Site housing $18.5 million worth of salmon threatened in latest outbreak

Editorial Staff

More than 2,854 metric tons of salmon killed so far.

A significant algal bloom in Chile’s southern Aysen region has led to the death of 2,854 metric tons of Atlantic and coho salmon at farming sites operated by leading Chilean aquaculture companies AquaChile and Blumar, as reported by the country’s fisheries and aquaculture service, Sernapesca.

Blumar, in a recent communication to the Chilean stock exchange, disclosed that it is actively responding to an algal bloom outbreak at its Victoria production site. This site currently houses around 850,000 salmon, each averaging over 4 kilograms in weight, with an estimated total value of $18.5 million.

In response to this crisis, specialized diving teams, along with various vessels and equipment, have been deployed to the affected site. These efforts are part of a broader initiative to mitigate the impact of the algal bloom and prevent further losses.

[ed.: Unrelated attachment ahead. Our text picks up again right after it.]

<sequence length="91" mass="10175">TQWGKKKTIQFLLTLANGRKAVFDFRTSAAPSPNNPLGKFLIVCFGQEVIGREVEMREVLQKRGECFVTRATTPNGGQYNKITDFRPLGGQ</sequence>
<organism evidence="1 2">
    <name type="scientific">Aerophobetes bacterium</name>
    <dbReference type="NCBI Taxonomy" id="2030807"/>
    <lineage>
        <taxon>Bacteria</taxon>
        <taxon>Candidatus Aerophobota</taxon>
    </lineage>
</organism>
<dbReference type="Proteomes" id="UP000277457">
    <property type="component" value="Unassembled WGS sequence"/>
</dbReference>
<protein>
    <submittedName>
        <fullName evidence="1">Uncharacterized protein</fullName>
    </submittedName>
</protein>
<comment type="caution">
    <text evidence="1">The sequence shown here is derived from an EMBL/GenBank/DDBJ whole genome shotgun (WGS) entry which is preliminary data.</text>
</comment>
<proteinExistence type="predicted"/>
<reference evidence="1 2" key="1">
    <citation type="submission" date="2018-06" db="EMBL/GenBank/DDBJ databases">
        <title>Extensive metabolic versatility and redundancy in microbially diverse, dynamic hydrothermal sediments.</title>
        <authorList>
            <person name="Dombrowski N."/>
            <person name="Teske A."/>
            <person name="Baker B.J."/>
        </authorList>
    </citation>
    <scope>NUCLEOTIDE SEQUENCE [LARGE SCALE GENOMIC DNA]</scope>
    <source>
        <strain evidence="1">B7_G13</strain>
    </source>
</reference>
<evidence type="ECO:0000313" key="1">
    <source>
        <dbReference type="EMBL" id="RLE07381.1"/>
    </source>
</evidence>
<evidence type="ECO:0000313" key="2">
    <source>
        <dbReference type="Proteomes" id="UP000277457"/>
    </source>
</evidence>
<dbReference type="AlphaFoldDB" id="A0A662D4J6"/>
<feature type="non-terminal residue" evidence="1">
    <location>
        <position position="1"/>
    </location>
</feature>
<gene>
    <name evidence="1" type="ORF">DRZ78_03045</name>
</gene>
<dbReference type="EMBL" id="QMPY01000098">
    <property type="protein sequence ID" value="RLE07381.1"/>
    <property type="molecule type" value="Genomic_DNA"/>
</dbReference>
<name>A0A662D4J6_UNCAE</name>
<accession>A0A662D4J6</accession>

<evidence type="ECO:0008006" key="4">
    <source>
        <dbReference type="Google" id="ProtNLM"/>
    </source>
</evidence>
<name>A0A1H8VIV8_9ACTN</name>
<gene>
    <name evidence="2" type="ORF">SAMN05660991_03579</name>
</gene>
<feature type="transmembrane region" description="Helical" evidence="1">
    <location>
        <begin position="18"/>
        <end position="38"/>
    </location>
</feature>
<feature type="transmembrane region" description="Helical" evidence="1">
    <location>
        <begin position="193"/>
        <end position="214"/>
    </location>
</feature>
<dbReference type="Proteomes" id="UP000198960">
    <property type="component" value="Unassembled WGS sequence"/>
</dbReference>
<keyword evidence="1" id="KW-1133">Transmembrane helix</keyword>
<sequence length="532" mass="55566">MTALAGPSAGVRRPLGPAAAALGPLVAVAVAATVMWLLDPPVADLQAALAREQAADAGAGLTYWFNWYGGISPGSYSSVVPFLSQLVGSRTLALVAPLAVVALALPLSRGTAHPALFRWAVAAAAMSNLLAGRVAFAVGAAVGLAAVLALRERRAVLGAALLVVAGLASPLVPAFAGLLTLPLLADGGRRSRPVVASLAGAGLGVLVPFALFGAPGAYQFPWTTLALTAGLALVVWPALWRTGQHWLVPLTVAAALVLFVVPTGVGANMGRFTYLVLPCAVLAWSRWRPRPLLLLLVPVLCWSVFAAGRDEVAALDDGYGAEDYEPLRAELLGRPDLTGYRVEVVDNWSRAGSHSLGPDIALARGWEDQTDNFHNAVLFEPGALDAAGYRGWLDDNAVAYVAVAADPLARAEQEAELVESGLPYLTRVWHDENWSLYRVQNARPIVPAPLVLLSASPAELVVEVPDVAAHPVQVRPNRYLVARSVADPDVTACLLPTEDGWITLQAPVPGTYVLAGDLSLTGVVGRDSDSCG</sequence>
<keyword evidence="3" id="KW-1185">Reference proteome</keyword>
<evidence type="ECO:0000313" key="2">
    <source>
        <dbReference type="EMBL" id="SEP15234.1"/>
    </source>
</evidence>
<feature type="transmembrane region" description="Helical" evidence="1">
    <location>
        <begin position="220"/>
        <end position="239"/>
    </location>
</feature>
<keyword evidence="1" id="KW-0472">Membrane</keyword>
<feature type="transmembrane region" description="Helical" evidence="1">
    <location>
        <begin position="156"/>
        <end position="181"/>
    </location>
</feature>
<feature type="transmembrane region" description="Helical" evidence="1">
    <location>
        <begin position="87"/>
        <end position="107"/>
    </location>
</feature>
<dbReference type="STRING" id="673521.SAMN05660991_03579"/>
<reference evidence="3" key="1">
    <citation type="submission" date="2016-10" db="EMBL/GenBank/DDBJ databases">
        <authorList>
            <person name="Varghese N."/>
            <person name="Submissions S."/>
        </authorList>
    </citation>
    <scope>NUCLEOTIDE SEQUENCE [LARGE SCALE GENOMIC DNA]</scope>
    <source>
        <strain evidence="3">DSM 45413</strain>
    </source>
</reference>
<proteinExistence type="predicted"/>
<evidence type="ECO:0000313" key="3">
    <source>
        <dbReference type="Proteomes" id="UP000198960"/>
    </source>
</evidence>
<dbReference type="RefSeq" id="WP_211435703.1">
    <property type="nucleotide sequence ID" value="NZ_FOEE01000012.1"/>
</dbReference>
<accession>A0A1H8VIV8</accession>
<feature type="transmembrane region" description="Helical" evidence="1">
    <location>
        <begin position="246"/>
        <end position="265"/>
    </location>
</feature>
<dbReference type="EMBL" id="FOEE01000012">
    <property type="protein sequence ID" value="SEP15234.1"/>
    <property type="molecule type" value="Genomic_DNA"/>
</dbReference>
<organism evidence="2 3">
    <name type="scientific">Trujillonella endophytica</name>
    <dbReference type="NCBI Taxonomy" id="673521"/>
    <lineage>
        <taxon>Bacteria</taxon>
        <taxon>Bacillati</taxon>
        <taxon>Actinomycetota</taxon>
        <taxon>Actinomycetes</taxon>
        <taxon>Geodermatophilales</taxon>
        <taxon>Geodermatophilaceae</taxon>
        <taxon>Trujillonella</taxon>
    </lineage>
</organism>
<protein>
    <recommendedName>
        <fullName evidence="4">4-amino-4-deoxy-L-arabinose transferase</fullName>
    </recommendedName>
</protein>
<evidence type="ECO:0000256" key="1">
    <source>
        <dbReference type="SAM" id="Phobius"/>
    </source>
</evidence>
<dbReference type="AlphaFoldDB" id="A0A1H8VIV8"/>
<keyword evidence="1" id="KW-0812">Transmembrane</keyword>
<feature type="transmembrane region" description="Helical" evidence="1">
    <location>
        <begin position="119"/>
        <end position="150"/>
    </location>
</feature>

The microalgae Pseudochatonella spp., identified as the cause, has also prompted similar actions at the Melchor 7 Center of AquaChile. Both companies have reported the activation of their respective plans for combating the harmful algal bloom and resultant mass mortality.

Juan Carlos Orellana, the Regional Director of Sernapesca, said that logistical efforts are underway to mitigate the impact, with High Seas Fishing Vessels – Erika, Bronco, and Quilpolemu – deployed for salmon mortality extraction.

“As Sernapesca we have been supervising compliance with the contingency plans of the affected companies and the withdrawal of mortality that the companies themselves must do,” said Orellana. “Mortality is being taken for final disposal to reduction plants. We will maintain surveillance of these and the surrounding ACS, since the centers in these areas continue to report the presence of the microalgae daily.”

Harmful Algal Blooms, like the current event, are natural phenomena driven by various climatic and environmental factors. They can cause an increase in specific microalgae species in the water, leading to blockage in fish gills and subsequent suffocation.

Importantly, this particular microalgae is distinct from the “red tide” algae and poses no threat to bivalve mollusks or other fish species.


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